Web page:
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views than he does. so you want to talk about how that evolved? >> i think that you can correct me if i'm off on this, but i think a large bit of the early schism with revolves around senator mccarthy. and senator mccarthy's relationship with the kennedy's, and even when the senate votes to censor mccarthy, and kennedy had a speech ready to support that censure but he was in the hospital and unable to deliver that speech, and because he's not able to publicly ready to distance himself from mccarthy and others are, i think eleanor and first from that and the ongoing family relations, between the mccarthy's and the kennedy's, that he may not be as strong a candidate, i may not share the same values that she shares. and i believe that engages in some public criticism of kennedy. for maybe not being the right candidate.
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and kennedy i think wisely does not engage in a public battle with eleanor roosevelt. i don't think he would win that battle. but just privately rights her and asks her to consider the facts, and be open to meeting with him. it is only in the in-person conversations that his genuine curiosity, and his willingness to learn, and his patriotism come through to her in a way that she can support him. but i can appreciate given what she knew at the time, and her great familiarity with adelaide stevenson, it was difficult for her to wrap her mind around kennedy. >> i think bobby kennedy's role, as one of the councils to the senate committee, that mccarthy was leading, certainly tarnished jfk in her eyes as well. guilt by association there. >> right right. >> but there is no question that she was an adelaide stevenson supporter, a she was
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strong on civil rights, she didn't feel the kennedy's were strong enough on supporting civil rights. even in the senate or later. and i think she held a grudge, to be honest and i love eleanor roosevelt but she couldn't hold a grudge and i think that was against his father joe. and she still holds the fact that she had basically said things about fdr during the war, and she never really let go of that accident she liked to grind. but i think there is a wonderful moment in the relationship and if you come here to visit eleanor's home, up it vow kill, they have pictures on the wall after the convention, when kennedy gets the democratic nomination and he knows he has to win her over. and he goes to visit her at her home. >> and we have some of those pitchers in our libraries as well. yes so he has to go and meet with her, and again she is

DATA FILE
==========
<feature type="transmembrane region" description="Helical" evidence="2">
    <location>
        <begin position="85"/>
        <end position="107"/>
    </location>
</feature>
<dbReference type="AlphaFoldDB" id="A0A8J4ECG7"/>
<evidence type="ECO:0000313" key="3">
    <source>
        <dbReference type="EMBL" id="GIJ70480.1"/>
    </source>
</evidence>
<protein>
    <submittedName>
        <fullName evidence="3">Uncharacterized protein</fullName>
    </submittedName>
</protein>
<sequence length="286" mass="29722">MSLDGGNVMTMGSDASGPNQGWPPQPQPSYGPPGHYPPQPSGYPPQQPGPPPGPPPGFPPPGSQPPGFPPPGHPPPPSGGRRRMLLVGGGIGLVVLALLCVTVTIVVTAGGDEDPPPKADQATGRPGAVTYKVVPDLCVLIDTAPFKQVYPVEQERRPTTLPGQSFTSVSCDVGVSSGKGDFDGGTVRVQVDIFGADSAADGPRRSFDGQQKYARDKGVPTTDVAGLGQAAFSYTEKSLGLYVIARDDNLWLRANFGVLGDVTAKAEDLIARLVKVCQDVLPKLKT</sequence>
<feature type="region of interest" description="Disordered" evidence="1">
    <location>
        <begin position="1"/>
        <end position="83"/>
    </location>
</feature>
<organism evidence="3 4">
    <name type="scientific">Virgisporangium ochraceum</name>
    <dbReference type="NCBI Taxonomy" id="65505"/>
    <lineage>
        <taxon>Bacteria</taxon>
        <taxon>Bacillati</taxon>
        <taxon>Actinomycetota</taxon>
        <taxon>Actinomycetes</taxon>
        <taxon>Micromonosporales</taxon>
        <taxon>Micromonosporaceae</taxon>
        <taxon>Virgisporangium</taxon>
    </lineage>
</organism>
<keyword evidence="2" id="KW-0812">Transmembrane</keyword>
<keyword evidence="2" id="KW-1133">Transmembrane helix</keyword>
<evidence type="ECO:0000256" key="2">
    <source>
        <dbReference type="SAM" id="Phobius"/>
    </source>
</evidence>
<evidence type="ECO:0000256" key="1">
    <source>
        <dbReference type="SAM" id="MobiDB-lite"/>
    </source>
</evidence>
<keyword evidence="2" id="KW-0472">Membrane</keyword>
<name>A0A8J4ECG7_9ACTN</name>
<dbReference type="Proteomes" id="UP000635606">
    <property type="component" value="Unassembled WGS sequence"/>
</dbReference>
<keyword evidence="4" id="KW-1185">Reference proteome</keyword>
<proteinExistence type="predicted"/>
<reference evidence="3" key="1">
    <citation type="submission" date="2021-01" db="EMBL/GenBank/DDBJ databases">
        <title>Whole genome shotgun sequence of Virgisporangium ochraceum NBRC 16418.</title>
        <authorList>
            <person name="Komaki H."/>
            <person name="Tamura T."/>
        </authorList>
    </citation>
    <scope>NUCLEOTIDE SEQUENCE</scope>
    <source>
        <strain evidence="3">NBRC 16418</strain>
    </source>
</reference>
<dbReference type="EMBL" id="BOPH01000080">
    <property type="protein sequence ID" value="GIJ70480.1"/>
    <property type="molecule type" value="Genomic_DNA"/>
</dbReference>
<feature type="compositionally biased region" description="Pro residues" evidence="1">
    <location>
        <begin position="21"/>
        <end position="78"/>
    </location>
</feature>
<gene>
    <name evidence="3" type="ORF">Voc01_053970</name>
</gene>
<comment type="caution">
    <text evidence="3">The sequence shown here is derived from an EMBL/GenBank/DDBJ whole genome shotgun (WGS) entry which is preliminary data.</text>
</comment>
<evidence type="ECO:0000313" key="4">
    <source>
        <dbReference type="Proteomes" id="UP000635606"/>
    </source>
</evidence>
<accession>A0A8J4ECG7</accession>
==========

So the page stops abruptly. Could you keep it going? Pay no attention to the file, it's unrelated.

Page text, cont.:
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enamored, and a big supporter of italy stevenson, as being a bright and capable candidate, and she's worried not only about his relationship with mccarthy but his age and his experience and she didn't think he has a strong enough record to run on and it's only in person that he's able to convince her. i think that's who kennedy was throughout his life and there is so much the you know evidence of lumps people met him he was the one who was voted most likely to succeed, he had a smile that was completely charming. and i think there is no amount of correspondents that is going to convey that. it has to be done in person. >> although eleanor roosevelt had some objections to jack kennedy she hated richard nixon. when it came down to picking one of those that was easy
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choice for her when the. and one of my favorite letters that she wrote was the one she wrote to jfk after the first debate between nixon and jfk and it is classic eleanor roosevelt in the passive aggressive compliment criticism ways. the tone of the letter is i was watching the debate last night with some friends and although i thought you did very well i thought it would share some of their comments with you. and interesting side note here, one of the people she was watching the debate with was lloyd benson. so many years later, the famous reference, we it's like you know he says i knew john kennedy knew john kennedy. but it's one thing she says is that he came across as too confident. that he needed to include the audience more in his answers.
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and i think you might agree with me if it's a trendsetter. but it's a classic letter. but to eleanor's credit, she did campaign for him quite vigorously. and she did what she felt needed to be done for the democrats to win. i get at that point, she felt it was vitally important, and she had repeated run-ins with eisenhower, and disagreed with his policies and felt it was important for a democrat to get in, and she hoped to resurrect some of the new deal policies that she had supported so strongly when her husband was president. but then once kennedy gets elected, you know he -- . >> yes it is fascinating, not just for that campaign, but for presidential campaigns at large, it's interesting challenge, particularly when kennedy is trying to frame himself a standing up for a new generation right. we and we have new ideas and